Iowa Senator Chuck Grassley is asking the Department of Justice to explain why it dropped an inquiry into interactions between the Clinton Foundation and the State Department.
Grassley, the Republican who chairs the Senate Justice Committee, recognizes the potential political impact of the probe, given Democratic presidential nominee Hillary Clinton’s role, but doesn’t expect much cooperation, especially as Election Day nears. “I would give them about three to four weeks and if they get it done in three to four weeks, I’ll be satisfied with that,” Grassley says. “Quite frankly, I expect them to stonewall, like you get from this administration.”
Grassley says the DOJ dropped the inquiry despite reports of favorable action from the State Department for Clinton Foundation donors and concerns donations from foreign governments weren’t always vetted by ethics officers, as required. Grassley sent a letter to Attorney General Loretta Lynch saying, “The American people are entitled to reassurance that these matters have received thorough and objective investigation. It appears that the DOJ has turned a blind eye and refused to investigate.”
On another topic, Grassley is asking two large federal agencies to work together where appropriate in their review of the mergers of biotech and seed industry giants. Grassley says the U.S. Department of Agriculture should also be consulted as the billion-dollar deals loom.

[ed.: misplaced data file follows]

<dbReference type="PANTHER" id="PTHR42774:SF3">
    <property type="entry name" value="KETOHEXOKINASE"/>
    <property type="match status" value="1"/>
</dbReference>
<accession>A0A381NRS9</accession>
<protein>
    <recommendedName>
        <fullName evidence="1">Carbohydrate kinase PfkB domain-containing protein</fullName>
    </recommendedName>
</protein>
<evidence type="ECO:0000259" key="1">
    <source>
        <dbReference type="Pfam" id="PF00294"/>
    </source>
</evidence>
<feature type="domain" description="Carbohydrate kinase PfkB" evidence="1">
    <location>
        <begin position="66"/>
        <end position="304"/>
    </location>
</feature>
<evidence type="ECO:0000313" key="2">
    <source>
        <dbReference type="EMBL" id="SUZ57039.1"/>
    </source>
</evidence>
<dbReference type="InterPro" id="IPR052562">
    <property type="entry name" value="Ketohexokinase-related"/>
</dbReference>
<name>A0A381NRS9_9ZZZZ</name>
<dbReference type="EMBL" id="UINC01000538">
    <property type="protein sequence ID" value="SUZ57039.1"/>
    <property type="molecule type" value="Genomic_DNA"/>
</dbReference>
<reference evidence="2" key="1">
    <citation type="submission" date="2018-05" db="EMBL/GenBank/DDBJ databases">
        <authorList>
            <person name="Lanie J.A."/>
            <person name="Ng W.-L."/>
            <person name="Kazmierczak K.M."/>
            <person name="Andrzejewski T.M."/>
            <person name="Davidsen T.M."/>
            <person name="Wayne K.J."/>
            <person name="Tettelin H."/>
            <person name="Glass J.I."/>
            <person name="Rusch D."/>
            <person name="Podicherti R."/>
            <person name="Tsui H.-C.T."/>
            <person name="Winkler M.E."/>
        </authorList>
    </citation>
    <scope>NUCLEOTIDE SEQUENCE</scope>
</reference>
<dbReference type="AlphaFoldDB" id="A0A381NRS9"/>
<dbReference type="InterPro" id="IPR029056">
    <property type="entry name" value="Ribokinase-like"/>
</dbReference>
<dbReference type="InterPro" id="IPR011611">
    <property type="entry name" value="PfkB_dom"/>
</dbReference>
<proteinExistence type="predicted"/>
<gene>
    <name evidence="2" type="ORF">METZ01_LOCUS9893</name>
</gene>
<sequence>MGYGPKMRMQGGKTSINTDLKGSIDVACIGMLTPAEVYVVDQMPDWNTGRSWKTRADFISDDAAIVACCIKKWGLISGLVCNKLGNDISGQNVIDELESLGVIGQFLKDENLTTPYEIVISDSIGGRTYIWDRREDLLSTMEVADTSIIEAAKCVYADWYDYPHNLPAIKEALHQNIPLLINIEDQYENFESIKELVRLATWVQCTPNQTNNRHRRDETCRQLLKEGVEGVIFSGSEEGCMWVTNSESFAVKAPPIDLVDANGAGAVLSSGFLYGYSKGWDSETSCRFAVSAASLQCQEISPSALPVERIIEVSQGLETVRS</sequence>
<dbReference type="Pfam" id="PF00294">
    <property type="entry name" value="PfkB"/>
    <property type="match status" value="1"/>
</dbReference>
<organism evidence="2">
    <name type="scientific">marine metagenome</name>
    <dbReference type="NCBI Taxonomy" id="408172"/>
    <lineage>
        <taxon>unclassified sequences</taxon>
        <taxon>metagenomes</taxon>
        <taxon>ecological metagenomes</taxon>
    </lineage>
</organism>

“This collaboration is needed because the Dow/DuPont merger, which involves Iowa’s Pioneer, has been referred to the Department of Justice,” Grassley says, “while ChemChina’s purchase of Syngenta has been referred to the Federal Trade Commission for antitrust review.” Grassley says the U.S.D.A. should be included by Justice and the FTC due to “the complex and dynamic nature of the industry.”
He says the impact on competition could be enormous — and widely damaging. “The two pending transactions would already reduce the number of major seed companies from six to five,” Grassley says. “If a third major transaction were to occur, the number of major market participants could have an even more dramatic impact on the industry.”
Times are tough in the ag industry, Grassley says, as the U.S.D.A. continues to project dropping farm incomes. He says we can’t “ignore the impact on farmers and consumers of reduced competition that comes from the proposed mergers.”